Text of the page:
Getting Started with Python and MongoDB

ScaleGrid is a MongoDB hosting and management service for public and private clouds. MongoDB (from “humongous”) is a scalable, high-performance, open source NoSQL database by 10gen.

ScaleGrid helps you provision, configure high availability and disaster recovery, deprovision, monitor, upgrade, clone, backup and recover your deployments, supporting MongoDB on AWS, MongoDB on Azure, and MongoDB on DigitalOcean. One of the advantages of ScaleGrid is that it gives you full SSH access to your instances, which enables you to run your Python server on the same machine as your MongoDB server. This is extremely useful for dev and test scenarios.  In five easy steps, you can get up and running with your MongoDB and Python code.

  1. Create your MongoDB Instance on ScaleGrid

    Follow these getting started directions to create your machine pool, create MongoDB instances, retrieve SSH credentials and SSH into the instance, or learn how to create a MongoDB cluster through our help documentation.

  2. Connect to MongoDB and Populate Your Data

    SSH into your MongoDB instance. Connect to your local MongoDB instance using the built-in mongo client and fire off some queries:

    
    /usr/bin/mongo
    MongoDB shell version: 2.0.7
    connecting to: test
    >show dbs
    config  (empty)
    local   (empty)
    >db.version()
    2.0.7
    >db.stats()
    {
    "db" : "test",
    "collections" : 0,
    "objects" : 0,
    "avgObjSize" : 0,
    "dataSize" : 0,
    "storageSize" : 0,
    "numExtents" : 0,
    "indexes" : 0,
    "indexSize" : 0,
    "fileSize" : 0,
    "nsSizeMB" : 0,
    "ok" : 1
    }
    

    Let’s create a dummy database and insert some data into a collection. “Collections” are the equivalent of relational tables and can contain many “documents” which is the equivalent of rows in the relational world:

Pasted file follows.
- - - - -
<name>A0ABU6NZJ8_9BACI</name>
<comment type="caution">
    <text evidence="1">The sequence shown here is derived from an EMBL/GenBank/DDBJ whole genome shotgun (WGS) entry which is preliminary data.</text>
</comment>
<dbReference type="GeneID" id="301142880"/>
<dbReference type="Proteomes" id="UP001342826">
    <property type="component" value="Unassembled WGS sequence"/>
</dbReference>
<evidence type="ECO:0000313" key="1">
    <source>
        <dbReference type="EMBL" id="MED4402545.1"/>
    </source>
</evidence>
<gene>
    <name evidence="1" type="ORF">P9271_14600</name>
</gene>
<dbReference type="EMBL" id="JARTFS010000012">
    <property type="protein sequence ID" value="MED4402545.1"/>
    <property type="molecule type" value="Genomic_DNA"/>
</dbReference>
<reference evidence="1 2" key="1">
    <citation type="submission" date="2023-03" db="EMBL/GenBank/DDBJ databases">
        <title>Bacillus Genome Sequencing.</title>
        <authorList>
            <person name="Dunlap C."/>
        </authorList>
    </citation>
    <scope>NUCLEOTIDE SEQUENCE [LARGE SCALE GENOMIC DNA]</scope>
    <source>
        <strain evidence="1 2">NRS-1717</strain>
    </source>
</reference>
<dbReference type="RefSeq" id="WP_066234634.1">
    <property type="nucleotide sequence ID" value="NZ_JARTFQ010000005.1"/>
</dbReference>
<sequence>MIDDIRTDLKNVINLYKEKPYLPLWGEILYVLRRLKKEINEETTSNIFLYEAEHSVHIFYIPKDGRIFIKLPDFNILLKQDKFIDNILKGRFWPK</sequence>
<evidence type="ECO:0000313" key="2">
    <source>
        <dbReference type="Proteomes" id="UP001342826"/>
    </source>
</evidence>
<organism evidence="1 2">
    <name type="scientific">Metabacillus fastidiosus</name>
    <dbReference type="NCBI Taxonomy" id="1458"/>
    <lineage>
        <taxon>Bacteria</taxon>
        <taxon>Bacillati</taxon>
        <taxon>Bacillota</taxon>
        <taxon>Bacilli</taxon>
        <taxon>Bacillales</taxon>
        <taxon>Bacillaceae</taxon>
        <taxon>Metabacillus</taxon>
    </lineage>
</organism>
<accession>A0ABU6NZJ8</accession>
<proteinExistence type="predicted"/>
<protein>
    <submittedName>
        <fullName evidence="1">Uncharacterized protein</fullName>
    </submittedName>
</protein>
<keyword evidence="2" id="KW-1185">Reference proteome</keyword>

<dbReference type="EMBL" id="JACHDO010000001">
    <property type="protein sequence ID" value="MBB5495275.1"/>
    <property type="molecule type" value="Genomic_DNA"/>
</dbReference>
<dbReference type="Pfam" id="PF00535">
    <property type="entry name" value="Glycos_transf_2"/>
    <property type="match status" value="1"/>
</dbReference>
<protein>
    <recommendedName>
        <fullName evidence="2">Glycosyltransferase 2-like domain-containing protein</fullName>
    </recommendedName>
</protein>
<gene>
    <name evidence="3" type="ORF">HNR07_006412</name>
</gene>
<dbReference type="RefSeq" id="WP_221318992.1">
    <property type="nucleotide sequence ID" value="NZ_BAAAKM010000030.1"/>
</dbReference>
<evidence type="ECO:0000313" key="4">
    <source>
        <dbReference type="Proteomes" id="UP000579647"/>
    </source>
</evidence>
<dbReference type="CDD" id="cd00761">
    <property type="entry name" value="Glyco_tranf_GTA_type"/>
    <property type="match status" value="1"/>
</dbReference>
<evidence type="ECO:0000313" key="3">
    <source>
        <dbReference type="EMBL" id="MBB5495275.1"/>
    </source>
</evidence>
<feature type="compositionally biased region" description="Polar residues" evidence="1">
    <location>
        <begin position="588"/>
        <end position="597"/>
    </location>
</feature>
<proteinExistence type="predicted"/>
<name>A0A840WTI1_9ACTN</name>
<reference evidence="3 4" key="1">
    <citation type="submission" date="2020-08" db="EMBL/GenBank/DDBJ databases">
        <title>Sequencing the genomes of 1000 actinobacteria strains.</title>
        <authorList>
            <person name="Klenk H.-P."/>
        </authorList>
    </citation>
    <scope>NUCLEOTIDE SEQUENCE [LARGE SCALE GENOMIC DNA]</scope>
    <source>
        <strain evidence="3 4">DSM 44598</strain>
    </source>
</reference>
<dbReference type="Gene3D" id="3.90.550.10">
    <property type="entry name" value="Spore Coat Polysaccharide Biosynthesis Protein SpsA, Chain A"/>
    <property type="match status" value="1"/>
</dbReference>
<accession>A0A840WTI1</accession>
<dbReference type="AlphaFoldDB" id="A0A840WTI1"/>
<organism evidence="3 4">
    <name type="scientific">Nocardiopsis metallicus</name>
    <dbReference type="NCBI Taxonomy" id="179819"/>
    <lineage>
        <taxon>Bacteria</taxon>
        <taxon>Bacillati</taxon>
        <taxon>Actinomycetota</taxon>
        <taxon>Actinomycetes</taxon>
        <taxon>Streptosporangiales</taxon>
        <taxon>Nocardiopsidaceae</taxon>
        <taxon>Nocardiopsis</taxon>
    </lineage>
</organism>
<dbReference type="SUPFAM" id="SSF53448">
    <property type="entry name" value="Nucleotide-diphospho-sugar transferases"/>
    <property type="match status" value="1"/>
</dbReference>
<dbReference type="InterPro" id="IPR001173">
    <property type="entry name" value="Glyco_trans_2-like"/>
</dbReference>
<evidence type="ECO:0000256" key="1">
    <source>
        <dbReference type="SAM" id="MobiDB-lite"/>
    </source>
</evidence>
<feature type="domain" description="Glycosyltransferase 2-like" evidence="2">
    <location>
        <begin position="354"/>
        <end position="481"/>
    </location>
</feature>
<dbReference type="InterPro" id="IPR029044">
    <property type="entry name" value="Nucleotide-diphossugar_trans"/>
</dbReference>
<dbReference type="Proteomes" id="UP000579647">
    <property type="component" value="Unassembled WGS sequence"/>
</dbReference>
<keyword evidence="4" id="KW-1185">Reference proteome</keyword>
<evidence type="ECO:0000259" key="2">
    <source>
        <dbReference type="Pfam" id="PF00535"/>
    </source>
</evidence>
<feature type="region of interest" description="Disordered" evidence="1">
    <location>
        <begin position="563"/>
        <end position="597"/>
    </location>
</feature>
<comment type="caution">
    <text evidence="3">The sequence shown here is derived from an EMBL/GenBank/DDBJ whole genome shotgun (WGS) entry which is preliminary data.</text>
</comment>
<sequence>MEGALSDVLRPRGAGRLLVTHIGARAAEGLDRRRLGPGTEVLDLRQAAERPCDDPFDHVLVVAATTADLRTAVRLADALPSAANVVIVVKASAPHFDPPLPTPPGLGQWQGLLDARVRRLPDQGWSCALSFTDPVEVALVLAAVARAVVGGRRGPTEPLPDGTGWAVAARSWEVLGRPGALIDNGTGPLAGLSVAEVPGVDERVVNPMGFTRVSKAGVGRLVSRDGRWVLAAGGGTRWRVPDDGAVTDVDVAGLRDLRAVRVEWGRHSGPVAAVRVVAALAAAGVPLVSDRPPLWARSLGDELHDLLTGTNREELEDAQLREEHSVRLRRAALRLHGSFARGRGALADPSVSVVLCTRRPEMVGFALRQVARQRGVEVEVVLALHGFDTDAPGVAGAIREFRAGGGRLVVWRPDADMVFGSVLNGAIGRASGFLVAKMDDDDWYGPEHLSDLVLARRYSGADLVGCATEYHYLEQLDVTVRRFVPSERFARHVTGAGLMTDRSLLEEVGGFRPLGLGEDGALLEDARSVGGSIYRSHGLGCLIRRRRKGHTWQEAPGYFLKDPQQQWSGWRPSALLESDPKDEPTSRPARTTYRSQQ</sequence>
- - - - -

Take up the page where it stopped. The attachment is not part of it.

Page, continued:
>use testdb
    switched to db testdb
    >db.testcollection.insert({"name":"blah", "value":"humbug"});
    >db.testcollection.insert({"name":"blah1", "value":"humbug1"});
    >db.find();
    { "_id" : ObjectId("50db292013d7f5d141a9cbfb"), "name" : "blah", "value" : "humbug" }
    { "_id" : ObjectId("50db292913d7f5d141a9cbfc"), "name" : "blah1", "value" : "humbug1" }
    
  3. Setup Your Python Server

    If you already have a Python server running on a machine, separate it from your MongoDB server. You can then skip this step and move to step 4. If you don’t have a separate Python server, you can run Python on the MongoDB machine. This is one of the benefits of having full SSH access to your MongoDB machines. ScaleGrid machines have Python 2.6.8 installed by default.

  4. Install PyMongo

    MongoDB support in Python is through PyMongo. From the Python command line, enter the command below:

    >>> import pymongo
    
  5. Run Python Code

    Retrieve the MongoDB connection string from the ScaleGrid console in the details tab at the bottom of the screen.  If you’re running your Python code on the same box, you can use 127.0.0.1.

    Let’s write some Python code to query the documents in the collection we just created. Create a file called test.py and put the code below into the file. Run the code using “python test.py”.

    from pymongo import Connection
    connection = Connection()
    connection = Connection('localhost', 27017)
    db = connection.testdb
    collection = db.testcollection
    for post in collection.find():
            print post
    

For more detailed instructions and examples, refer to the 10gen documentation on using Python with Mongo.


Dharshan is the founder of ScaleGrid.io (formerly MongoDirector.com). He is an experienced MongoDB developer and administrator. He can be reached for further comment at @dharshanrg


  • krishna keshav

    Hey,
    I want to connect to mongodb using python script on other computer but in same network. How can we do that?

    • Suhas Jadhav

      You can use ssh client in python to connect to mongodb in another computer using its ip

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